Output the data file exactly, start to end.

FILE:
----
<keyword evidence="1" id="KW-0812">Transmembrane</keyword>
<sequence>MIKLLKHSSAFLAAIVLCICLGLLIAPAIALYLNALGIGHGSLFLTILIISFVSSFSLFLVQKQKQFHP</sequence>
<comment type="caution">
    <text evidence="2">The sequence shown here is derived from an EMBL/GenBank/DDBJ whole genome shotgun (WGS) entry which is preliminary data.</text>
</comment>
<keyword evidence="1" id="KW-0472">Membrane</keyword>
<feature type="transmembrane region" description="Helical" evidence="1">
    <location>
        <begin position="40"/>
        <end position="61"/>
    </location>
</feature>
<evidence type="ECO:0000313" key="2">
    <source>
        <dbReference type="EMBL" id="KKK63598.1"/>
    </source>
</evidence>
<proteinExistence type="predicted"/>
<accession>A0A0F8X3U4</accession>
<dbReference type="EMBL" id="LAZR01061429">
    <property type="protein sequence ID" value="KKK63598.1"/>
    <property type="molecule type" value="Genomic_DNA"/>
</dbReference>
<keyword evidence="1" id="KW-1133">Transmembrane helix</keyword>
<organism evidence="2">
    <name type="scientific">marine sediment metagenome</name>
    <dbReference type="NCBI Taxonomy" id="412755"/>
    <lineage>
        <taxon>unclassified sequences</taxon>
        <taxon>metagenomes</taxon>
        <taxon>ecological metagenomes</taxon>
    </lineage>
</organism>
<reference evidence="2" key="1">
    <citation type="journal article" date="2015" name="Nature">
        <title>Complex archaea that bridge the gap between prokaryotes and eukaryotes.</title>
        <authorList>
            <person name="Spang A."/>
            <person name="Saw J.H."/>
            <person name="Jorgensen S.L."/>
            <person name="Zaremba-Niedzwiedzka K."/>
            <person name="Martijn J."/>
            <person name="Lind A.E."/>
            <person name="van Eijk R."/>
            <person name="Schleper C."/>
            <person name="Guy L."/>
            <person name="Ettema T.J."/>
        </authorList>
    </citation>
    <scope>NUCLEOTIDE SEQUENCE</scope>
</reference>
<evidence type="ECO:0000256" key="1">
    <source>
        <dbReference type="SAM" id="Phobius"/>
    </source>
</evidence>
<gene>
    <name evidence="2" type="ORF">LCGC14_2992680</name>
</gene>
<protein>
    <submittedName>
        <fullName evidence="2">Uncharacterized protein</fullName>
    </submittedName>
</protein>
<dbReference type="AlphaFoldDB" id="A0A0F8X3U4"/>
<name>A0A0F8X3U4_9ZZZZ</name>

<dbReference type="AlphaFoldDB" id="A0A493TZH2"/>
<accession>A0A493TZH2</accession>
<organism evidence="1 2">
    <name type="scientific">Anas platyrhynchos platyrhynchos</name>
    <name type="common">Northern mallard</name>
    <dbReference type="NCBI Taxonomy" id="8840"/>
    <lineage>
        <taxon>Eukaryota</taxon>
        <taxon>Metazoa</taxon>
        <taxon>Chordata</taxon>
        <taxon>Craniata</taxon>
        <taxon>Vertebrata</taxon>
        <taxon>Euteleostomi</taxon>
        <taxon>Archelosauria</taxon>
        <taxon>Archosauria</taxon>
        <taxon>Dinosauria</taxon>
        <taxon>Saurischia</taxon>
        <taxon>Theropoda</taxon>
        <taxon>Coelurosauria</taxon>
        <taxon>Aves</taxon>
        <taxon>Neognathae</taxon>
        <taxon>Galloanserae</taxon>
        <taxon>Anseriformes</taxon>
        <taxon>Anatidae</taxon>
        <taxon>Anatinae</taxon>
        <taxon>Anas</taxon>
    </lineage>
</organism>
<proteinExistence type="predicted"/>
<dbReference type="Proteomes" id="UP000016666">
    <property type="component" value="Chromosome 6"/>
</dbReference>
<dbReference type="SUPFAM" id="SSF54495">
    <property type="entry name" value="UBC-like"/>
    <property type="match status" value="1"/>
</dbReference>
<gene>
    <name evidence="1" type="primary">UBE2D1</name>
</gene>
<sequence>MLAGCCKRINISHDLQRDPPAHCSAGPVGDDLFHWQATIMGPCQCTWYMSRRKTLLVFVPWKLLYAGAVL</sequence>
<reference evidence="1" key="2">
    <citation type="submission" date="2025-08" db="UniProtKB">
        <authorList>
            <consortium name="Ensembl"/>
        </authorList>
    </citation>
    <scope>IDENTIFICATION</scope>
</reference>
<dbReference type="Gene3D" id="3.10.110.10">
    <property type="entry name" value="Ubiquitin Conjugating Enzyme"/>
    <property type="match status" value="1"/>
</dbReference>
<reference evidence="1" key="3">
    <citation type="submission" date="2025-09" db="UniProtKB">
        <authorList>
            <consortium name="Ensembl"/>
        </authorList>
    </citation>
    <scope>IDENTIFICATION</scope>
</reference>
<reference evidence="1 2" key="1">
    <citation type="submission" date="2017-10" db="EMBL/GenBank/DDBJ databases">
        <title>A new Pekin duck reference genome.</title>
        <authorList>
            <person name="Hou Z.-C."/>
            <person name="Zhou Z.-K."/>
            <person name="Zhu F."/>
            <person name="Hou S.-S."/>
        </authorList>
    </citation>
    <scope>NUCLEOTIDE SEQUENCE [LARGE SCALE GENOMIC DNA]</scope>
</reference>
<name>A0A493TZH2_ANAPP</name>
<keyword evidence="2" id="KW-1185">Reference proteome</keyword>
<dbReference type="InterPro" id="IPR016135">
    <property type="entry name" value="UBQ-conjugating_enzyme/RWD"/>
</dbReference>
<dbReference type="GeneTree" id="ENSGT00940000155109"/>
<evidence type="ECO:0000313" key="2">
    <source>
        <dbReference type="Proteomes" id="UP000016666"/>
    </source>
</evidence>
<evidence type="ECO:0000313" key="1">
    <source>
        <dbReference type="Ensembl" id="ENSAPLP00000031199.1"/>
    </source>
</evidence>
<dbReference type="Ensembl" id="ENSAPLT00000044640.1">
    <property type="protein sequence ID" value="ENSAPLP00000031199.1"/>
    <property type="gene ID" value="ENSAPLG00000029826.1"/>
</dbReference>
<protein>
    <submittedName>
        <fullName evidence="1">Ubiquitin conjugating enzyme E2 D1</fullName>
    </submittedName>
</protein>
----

<keyword evidence="1" id="KW-0812">Transmembrane</keyword>
<sequence>MIKLLKHSSAFLAAIVLCICLGLLIAPAIALYLNALGIGHGSLFLTILIISFVSSFSLFLVQKQKQFHP</sequence>
<comment type="caution">
    <text evidence="2">The sequence shown here is derived from an EMBL/GenBank/DDBJ whole genome shotgun (WGS) entry which is preliminary data.</text>
</comment>
<keyword evidence="1" id="KW-0472">Membrane</keyword>
<feature type="transmembrane region" description="Helical" evidence="1">
    <location>
        <begin position="40"/>
        <end position="61"/>
    </location>
</feature>
<evidence type="ECO:0000313" key="2">
    <source>
        <dbReference type="EMBL" id="KKK63598.1"/>
    </source>
</evidence>
<proteinExistence type="predicted"/>
<accession>A0A0F8X3U4</accession>
<dbReference type="EMBL" id="LAZR01061429">
    <property type="protein sequence ID" value="KKK63598.1"/>
    <property type="molecule type" value="Genomic_DNA"/>
</dbReference>
<keyword evidence="1" id="KW-1133">Transmembrane helix</keyword>
<organism evidence="2">
    <name type="scientific">marine sediment metagenome</name>
    <dbReference type="NCBI Taxonomy" id="412755"/>
    <lineage>
        <taxon>unclassified sequences</taxon>
        <taxon>metagenomes</taxon>
        <taxon>ecological metagenomes</taxon>
    </lineage>
</organism>
<reference evidence="2" key="1">
    <citation type="journal article" date="2015" name="Nature">
        <title>Complex archaea that bridge the gap between prokaryotes and eukaryotes.</title>
        <authorList>
            <person name="Spang A."/>
            <person name="Saw J.H."/>
            <person name="Jorgensen S.L."/>
            <person name="Zaremba-Niedzwiedzka K."/>
            <person name="Martijn J."/>
            <person name="Lind A.E."/>
            <person name="van Eijk R."/>
            <person name="Schleper C."/>
            <person name="Guy L."/>
            <person name="Ettema T.J."/>
        </authorList>
    </citation>
    <scope>NUCLEOTIDE SEQUENCE</scope>
</reference>
<evidence type="ECO:0000256" key="1">
    <source>
        <dbReference type="SAM" id="Phobius"/>
    </source>
</evidence>
<gene>
    <name evidence="2" type="ORF">LCGC14_2992680</name>
</gene>
<protein>
    <submittedName>
        <fullName evidence="2">Uncharacterized protein</fullName>
    </submittedName>
</protein>
<dbReference type="AlphaFoldDB" id="A0A0F8X3U4"/>
<name>A0A0F8X3U4_9ZZZZ</name>

<dbReference type="AlphaFoldDB" id="A0A493TZH2"/>
<accession>A0A493TZH2</accession>
<organism evidence="1 2">
    <name type="scientific">Anas platyrhynchos platyrhynchos</name>
    <name type="common">Northern mallard</name>
    <dbReference type="NCBI Taxonomy" id="8840"/>
    <lineage>
        <taxon>Eukaryota</taxon>
        <taxon>Metazoa</taxon>
        <taxon>Chordata</taxon>
        <taxon>Craniata</taxon>
        <taxon>Vertebrata</taxon>
        <taxon>Euteleostomi</taxon>
        <taxon>Archelosauria</taxon>
        <taxon>Archosauria</taxon>
        <taxon>Dinosauria</taxon>
        <taxon>Saurischia</taxon>
        <taxon>Theropoda</taxon>
        <taxon>Coelurosauria</taxon>
        <taxon>Aves</taxon>
        <taxon>Neognathae</taxon>
        <taxon>Galloanserae</taxon>
        <taxon>Anseriformes</taxon>
        <taxon>Anatidae</taxon>
        <taxon>Anatinae</taxon>
        <taxon>Anas</taxon>
    </lineage>
</organism>
<proteinExistence type="predicted"/>
<dbReference type="Proteomes" id="UP000016666">
    <property type="component" value="Chromosome 6"/>
</dbReference>
<dbReference type="SUPFAM" id="SSF54495">
    <property type="entry name" value="UBC-like"/>
    <property type="match status" value="1"/>
</dbReference>
<gene>
    <name evidence="1" type="primary">UBE2D1</name>
</gene>
<sequence>MLAGCCKRINISHDLQRDPPAHCSAGPVGDDLFHWQATIMGPCQCTWYMSRRKTLLVFVPWKLLYAGAVL</sequence>
<reference evidence="1" key="2">
    <citation type="submission" date="2025-08" db="UniProtKB">
        <authorList>
            <consortium name="Ensembl"/>
        </authorList>
    </citation>
    <scope>IDENTIFICATION</scope>
</reference>
<dbReference type="Gene3D" id="3.10.110.10">
    <property type="entry name" value="Ubiquitin Conjugating Enzyme"/>
    <property type="match status" value="1"/>
</dbReference>
<reference evidence="1" key="3">
    <citation type="submission" date="2025-09" db="UniProtKB">
        <authorList>
            <consortium name="Ensembl"/>
        </authorList>
    </citation>
    <scope>IDENTIFICATION</scope>
</reference>
<reference evidence="1 2" key="1">
    <citation type="submission" date="2017-10" db="EMBL/GenBank/DDBJ databases">
        <title>A new Pekin duck reference genome.</title>
        <authorList>
            <person name="Hou Z.-C."/>
            <person name="Zhou Z.-K."/>
            <person name="Zhu F."/>
            <person name="Hou S.-S."/>
        </authorList>
    </citation>
    <scope>NUCLEOTIDE SEQUENCE [LARGE SCALE GENOMIC DNA]</scope>
</reference>
<name>A0A493TZH2_ANAPP</name>
<keyword evidence="2" id="KW-1185">Reference proteome</keyword>
<dbReference type="InterPro" id="IPR016135">
    <property type="entry name" value="UBQ-conjugating_enzyme/RWD"/>
</dbReference>
<dbReference type="GeneTree" id="ENSGT00940000155109"/>
<evidence type="ECO:0000313" key="2">
    <source>
        <dbReference type="Proteomes" id="UP000016666"/>
    </source>
</evidence>
<evidence type="ECO:0000313" key="1">
    <source>
        <dbReference type="Ensembl" id="ENSAPLP00000031199.1"/>
    </source>
</evidence>
<dbReference type="Ensembl" id="ENSAPLT00000044640.1">
    <property type="protein sequence ID" value="ENSAPLP00000031199.1"/>
    <property type="gene ID" value="ENSAPLG00000029826.1"/>
</dbReference>
<protein>
    <submittedName>
        <fullName evidence="1">Ubiquitin conjugating enzyme E2 D1</fullName>
    </submittedName>
</protein>